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Extended Audio Sample Imperial Bedrooms, by Bret Easton Ellis Click for printable size audiobook cover
3 out of 53 out of 53 out of 53 out of 53 out of 5 3.00 (6,229 ratings) (rate this audio book) Author: Bret Easton Ellis Narrator: Andrew McCarthy Publisher: Penguin Random House Format: Unabridged Audiobook Delivery: Instant Download Audio Length: Release Date:
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Bret Easton Ellis’s debut, Less Than Zero, is one of the signal novels of the last thirty years, and he now follows those infamous teenagers into an even more desperate middle age.

Clay, a successful screenwriter, has returned from New York to Los Angeles to help cast his new movie, and he’s soon drifting through a long-familiar circle. Blair, his former girlfriend, is married to Trent, an influential manager who’s still a bisexual philanderer, and their Beverly Hills parties attract various levels of fame, fortune, and power. Then there’s Clay’s childhood friend Julian, a recovering addict, and their old dealer, Rip, face-lifted beyond recognition and seemingly more sinister than in his notorious past.

But Clay’s own demons emerge once he meets a gorgeous young actress determined to win a role in his movie. When his life careens completely out of control, he has no choice but to plumb the darkest recesses of his character and come to terms with his proclivity for betrayal.

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Quotes & Awards

  • Enough talk of [Ellis's] literary genius, let's call him what he really is: a terrific horror writer.  Imperial Bedrooms is an absolute creepfest [and] a festival of panting paranoia. Thomas Conner, Chicago Sun-Times
  • A profoundly talented—and occasionally even brilliant—writer…Ellis has a fictional territory all his own and, heaven forbid, a mastery there. Jeff Simon, Buffalo News
  • A page-turning read [with] a sneaky subtlety…Holding a mirror to our desires, Ellis shows us how much scarier what we think we want can be when severed from even the possibility of innocence, [employing] noirish staples to lure his reader along while subtly circling back to the older—and more frightening—theme: the dead soul. Michael McGregor, The Oregonian
     
  • This is the most Chandleresque of Bret’s books, and the most deeply steeped in L.A. noir…As Dante’s hell is circular, so is [Ellis’s] L.A. Everywhere in Imperial Bedrooms there is a sense of time frozen, time collapsed and time rounding back on itself in various diabolical ways…What stays with [the reader] is not so much the concluding note of betrayal and horror as the mournfulness of the book, its eerie sense of stasis: clear skies, vacuum-sealed calm, the BlackBerry flashing on the nightstand in the middle of the night, everywhere the subliminal hum of menace. Donna Tartt, Amazon.com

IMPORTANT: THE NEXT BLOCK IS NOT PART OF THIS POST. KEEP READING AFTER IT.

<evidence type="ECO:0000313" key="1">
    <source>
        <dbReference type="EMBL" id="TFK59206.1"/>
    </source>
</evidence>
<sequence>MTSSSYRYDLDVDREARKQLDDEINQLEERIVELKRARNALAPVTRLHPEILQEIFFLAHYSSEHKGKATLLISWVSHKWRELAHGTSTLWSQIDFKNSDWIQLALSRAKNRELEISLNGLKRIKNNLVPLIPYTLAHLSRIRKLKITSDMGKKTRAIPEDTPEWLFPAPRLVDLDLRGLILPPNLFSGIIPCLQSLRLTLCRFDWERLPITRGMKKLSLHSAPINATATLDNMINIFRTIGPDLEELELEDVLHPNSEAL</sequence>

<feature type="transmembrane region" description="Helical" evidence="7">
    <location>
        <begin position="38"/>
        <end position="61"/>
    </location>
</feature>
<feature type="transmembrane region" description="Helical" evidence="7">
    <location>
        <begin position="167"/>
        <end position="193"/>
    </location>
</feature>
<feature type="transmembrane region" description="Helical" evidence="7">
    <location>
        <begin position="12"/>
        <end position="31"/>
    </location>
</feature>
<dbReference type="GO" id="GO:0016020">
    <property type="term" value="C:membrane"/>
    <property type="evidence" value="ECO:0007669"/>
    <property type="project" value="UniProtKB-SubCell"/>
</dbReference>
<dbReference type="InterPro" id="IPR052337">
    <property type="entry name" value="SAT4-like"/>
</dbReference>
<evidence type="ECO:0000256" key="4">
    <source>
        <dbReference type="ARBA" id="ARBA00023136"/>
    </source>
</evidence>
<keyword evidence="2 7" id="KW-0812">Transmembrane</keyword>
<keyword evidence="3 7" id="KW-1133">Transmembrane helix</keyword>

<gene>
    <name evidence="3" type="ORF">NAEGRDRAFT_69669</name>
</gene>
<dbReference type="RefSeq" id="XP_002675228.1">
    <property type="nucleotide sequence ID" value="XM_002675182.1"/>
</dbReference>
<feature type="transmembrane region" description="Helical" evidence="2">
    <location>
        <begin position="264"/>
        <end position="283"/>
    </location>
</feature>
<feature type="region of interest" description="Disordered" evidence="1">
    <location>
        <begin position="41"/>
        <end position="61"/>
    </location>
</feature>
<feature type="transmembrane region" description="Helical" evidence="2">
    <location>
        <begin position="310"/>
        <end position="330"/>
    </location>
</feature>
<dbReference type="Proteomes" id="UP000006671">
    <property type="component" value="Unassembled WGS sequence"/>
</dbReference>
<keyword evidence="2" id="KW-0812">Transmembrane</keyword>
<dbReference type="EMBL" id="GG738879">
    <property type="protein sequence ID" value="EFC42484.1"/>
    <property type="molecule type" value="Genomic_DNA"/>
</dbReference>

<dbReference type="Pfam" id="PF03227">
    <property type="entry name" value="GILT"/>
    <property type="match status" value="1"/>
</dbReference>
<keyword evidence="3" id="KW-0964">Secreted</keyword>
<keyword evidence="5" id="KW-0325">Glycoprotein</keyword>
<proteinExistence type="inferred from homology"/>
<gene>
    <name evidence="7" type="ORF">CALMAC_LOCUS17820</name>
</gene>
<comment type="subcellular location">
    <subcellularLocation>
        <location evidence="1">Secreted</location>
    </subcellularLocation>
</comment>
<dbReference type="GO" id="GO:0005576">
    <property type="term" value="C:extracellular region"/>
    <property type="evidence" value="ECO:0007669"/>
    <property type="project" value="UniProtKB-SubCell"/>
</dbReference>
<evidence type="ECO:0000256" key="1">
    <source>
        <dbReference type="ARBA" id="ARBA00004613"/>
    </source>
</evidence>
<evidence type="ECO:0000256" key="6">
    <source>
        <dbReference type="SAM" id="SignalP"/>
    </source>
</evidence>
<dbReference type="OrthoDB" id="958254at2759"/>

• “Taut and ultimately terrifying….In six novels, the author has emerged as one of the most gifted and serious novelists working in America today. Hari Kunzru, Financial Times

  • Brutally conceived, and effectively done….There is no doubt that Ellis retains the ability to startle and disquiet. Stephen Abell, The Times Literary Supplement
  • Ellis remains a bold ignorer of literary boundaries.  Imperial Bedrooms is but another unexpected swerve in a wonderfully weird career.” J. Robert Lennon, London Review of Books
     
  • “Hypnotic…A haunting vision of disillusionment, twenty-first-century style.”

    People

  • Ellis explores what disillusioned youth looks like twenty-five year later in this brutal sequel to Less Than Zero….The story takes on a creepy noirish bent as it barrels toward a conclusion that reveals the horror that lies at the center of a tortured soul….Though the novel's synchronicity with Zero is sublime, this also works as a stellar stand-alone. Publishers Weekly, starred review

  • A page-turner…Imperial Bedrooms is a quicker, more controlled fire than its predecessor, and, like a good showman, Ellis has learned to save the best of the novel’s many tricks for last…Devastating…Old age and treachery have served Bret Easton Ellis quite well. Foster Kamer, The Village Voice
  • Arrestingly spare…Imperial Bedrooms will leave you feeling bruised, guarded and a little nervous about noises at night…What you really notice is Ellis's newfound love of noir.  He's reinvigorated and ready to get mysterious and mean…As ever, Ellis's details crystallize into elegant remoteness (and) if this is shallowness, the word needs a new definition. Joshua Rothkopf, Time Out New York
  • It’s worth following Ellis down this rabbit hole. Sam Kaplan, Philadelphia City Paper
  • Hypnotic…A haunting vision of disillusionment, 21st-century style. People Magazine